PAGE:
65. 65. Photo credit: JD Hancock, “-[ inc8mplete ]-”, Flickr Creative Commons Case studies 99 Designs Image-heavy pages slowed down Font-loading strategy could be cause
  66. 66. Photo credit: JD Hancock, “-[ inc8mplete ]-”, Flickr Creative Commons Case studies CDN Demos Mostly show http/2 is faster Is this the right thing to be testing?
  67. 67. Photo credit: NASA, “Giant Gas Cloud”, Flickr Creative Commons Unbundling has limits Common misconception: HTTP2 makes concurrent network requests free. More true:You can make about 10x more requests. But not 100x. —@cramforce
  68. 68. Photo credit: NASA, “Horsehead Nebula”, Flickr Creative Commons Unbundling may 
 reduce compression May not be noticeable
  69. 69. Photo credit: NASA, “Heart of Lagoon Nebula”, Flickr Creative Commons How best to bundle? Focus on
 cache invalidation?
  70. 70. Photo credit: NASA, “Heart of Lagoon Nebula”, Flickr Creative Commons How best to bundle? Focus on
 stable vs unstable assets?
  71. 71. Photo credit: NASA, “Heart of Lagoon Nebula”, Flickr Creative Commons How best to bundle? Focus on
 pages or components?
  72. 72. Photo credit: NASA, “Carina Nebula”, Flickr Creative Commons Delivering assets
 with markup CMS head vs footer? <style /> in body?
 Web components?
  73. 73. Photo credit: NASA, “Black Hole Caught in Stellar Homicide”, Flickr Creative Commons Server push
 has challenges
  74. 74. Photo credit: NASA, “Stellar Birth Announcement”, Flickr Creative Commons Assets in 
 stream Can’t be removed
  75. 75. Photo credit: NASA, “Stellar Birth Announcement”, Flickr Creative Commons Pushing
 all assets Blocks rendering
  76. 76. Photo credit: NASA, “Supermassive Black Hole”, Flickr Creative Commons Assets pushed on every request
  77. 77. Photo credit: NASA, “Supermassive Black Hole”, Flickr Creative Commons Vary with cookies?
  78. 78. Photo credit: NASA, “Supermassive Black Hole”, Flickr Creative Commons Best for single page apps?
  79. 79. Photo credit: NASA, “2011 Solar Eclipse”, Flickr Creative Commons On the horizon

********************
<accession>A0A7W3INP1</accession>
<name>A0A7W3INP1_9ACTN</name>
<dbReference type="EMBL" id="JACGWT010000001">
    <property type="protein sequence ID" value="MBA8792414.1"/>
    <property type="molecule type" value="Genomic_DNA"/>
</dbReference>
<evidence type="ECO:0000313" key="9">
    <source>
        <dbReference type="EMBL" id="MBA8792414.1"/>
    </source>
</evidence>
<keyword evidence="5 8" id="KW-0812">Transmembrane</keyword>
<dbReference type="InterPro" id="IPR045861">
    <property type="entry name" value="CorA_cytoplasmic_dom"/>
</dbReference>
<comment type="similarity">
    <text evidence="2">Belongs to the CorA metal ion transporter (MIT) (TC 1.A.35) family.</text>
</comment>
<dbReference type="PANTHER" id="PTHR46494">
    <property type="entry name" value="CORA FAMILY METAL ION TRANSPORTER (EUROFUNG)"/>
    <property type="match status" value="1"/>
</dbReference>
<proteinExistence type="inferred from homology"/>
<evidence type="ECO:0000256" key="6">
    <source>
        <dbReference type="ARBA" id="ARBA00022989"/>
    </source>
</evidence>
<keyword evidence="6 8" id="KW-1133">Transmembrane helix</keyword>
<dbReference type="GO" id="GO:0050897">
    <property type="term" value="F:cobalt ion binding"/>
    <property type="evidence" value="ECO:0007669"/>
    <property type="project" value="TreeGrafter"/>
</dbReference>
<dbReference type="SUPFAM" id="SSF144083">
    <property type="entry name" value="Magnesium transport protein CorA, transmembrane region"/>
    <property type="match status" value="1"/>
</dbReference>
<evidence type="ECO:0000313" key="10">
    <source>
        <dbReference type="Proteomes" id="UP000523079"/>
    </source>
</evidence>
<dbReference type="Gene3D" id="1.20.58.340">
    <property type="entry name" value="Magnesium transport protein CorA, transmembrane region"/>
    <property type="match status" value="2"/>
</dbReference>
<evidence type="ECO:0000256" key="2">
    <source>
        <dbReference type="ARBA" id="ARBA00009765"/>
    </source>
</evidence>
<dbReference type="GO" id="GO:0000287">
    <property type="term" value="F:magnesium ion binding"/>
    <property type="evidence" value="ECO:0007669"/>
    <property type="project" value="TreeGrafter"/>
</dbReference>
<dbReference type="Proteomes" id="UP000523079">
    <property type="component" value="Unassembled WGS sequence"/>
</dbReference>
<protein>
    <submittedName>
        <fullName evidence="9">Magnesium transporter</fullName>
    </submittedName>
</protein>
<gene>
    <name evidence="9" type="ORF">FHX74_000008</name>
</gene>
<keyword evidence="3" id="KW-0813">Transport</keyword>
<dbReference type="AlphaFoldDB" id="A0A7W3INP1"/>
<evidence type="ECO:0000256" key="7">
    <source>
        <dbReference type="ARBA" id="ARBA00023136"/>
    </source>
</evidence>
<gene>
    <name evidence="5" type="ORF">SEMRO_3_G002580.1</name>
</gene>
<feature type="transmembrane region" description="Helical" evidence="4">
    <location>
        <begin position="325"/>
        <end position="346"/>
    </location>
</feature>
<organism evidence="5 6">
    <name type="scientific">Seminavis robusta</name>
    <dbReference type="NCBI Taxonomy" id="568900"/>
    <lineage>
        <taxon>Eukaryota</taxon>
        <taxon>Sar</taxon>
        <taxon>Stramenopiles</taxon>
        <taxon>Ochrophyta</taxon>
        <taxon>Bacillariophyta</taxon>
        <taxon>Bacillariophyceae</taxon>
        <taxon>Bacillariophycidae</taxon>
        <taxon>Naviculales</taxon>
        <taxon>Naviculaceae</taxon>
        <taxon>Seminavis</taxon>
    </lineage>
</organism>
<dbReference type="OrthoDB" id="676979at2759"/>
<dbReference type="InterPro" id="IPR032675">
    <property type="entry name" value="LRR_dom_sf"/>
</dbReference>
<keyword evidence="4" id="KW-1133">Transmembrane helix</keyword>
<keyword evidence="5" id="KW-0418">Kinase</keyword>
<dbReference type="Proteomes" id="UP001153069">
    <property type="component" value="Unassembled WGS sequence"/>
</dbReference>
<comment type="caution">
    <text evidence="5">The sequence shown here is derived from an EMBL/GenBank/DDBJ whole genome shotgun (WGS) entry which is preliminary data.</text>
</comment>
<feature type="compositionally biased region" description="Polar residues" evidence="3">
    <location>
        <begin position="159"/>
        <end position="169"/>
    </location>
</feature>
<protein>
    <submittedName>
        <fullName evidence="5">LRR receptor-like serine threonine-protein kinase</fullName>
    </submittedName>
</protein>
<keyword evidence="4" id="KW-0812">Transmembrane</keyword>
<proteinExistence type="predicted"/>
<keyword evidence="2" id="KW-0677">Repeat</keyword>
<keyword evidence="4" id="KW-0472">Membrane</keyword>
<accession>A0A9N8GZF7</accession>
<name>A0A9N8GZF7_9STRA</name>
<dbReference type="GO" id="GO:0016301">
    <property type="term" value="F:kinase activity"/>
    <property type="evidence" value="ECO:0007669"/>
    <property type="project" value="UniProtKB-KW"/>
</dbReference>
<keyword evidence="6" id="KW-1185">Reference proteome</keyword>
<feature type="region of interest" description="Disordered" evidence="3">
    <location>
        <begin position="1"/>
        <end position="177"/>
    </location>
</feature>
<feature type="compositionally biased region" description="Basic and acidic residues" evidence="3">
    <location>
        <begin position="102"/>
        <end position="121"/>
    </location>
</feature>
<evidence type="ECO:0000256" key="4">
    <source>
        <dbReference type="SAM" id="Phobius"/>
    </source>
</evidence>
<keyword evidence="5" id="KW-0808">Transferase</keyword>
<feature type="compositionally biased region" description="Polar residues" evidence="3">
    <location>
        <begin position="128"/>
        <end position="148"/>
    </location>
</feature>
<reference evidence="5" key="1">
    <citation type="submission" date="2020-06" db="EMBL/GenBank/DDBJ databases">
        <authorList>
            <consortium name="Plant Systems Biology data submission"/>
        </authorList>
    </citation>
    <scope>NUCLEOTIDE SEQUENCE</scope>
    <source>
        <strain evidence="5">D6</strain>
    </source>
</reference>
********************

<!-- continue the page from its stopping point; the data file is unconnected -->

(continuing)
cache digests
  80. 80. Photo credit: Hubble, “Dusty Spiral in Virgo”, Flickr Creative Commons Service workers? JS: more control over 
 browser cache
  81. 81. Photo credit: Hubble, “Dusty Spiral in Virgo”, Flickr Creative Commons Push assets to service worker Worker delivers assets on future requests
  82. 82. Photo credit: Hubble, “Dusty Spiral in Virgo”, Flickr Creative Commons Service worker caching HTML? May work for static sites
  83. 83. Photo credit: NASA, “Behemoth Bleeding Atmosphere Around a Warm Exoplanet”, Flickr Creative Commons Paths forward
  84. 84. Photo credit: NASA, “Lowest-Mass Exoplanet Around Sunlike Star”, Flickr Creative Commons Partial bundles What types 
 of delivery can
 you support?
  85. 85. Photo credit: NASA, “Lowest-Mass Exoplanet Around Sunlike Star”, Flickr Creative Commons Partial bundles Per component
 may offer a
 good balance
  86. 86. Photo credit: NASA, “Lowest-Mass Exoplanet Around Sunlike Star”, Flickr Creative Commons Partial bundles Critical global
 components (header)
 vs 
 non-critical global components (footer)
  87. 87. Photo credit: NASA, “Lowest-Mass Exoplanet Around Sunlike Star”, Flickr Creative Commons Partial bundles Separate bundle
 for stable
 vendor assets?
  88. 88. Photo credit: NASA, “Exoplanet is Extremely Hot and Incredibly Close”, Flickr Creative Commons Ditch icon fonts
 and image spirtes
 Use SVGs instead
  89. 89. Photo credit: Stuart Rankin, “Artisitc view of a TRAPPIST-1 planet”, Flickr Creative Commons Use responsive
 images for
 content
  90. 90. Photo credit: NASA, “Looking to ancient Earth to study hazy exoplanets”, Flickr Creative Commons Server
 push may
 not be ready
  91. 91. Photo credit: NASA, “Looking to ancient Earth to study hazy exoplanets”, Flickr Creative Commons Cache
 digests will
 help with
 server push
  92. 92. Photo credit: NASA, “Looking to ancient Earth to study hazy exoplanets”, Flickr Creative Commons Service
 workers for
 static sites?
  93. 93. Photo credit: NASA, “Looking to ancient Earth to study hazy exoplanets”, Flickr Creative Commons link preload
 not fully
 supported… yet
  94. 94. Photo credit: NASA, “Kepler-452b”, Flickr Creative Commons Load fonts with
 FontFaceObserver
  95. 95. Photo credit: NASA, “Kepler-452b”, Flickr Creative Commons Keep an eye
 on font-display
  96. 96. Photo credit: NASA, “Electric Wind”, Flickr Creative Commons On the verge
 of a bright future
  97. 97. Photo credit: NASA, “Arc over Earth”, Flickr Creative Commons Simpler solutions “Simplified syntax is better for code health,
 cognitive load, and general software maintenance.” —Zach Leatherman
  98. 98. Photo credit: NASA, “Earth and Super-Earth”, Flickr Creative Commons Experiment!
  99. 99. Photo credit: NASA, “Managing the Unexpected”, Flickr Creative Commons 42
  100. 100. Photo credit: NASA, “Managing the Unexpected”, Flickr Creative Commons *
  101. 101. marcdrummond.com @MarcDrummond Lullabot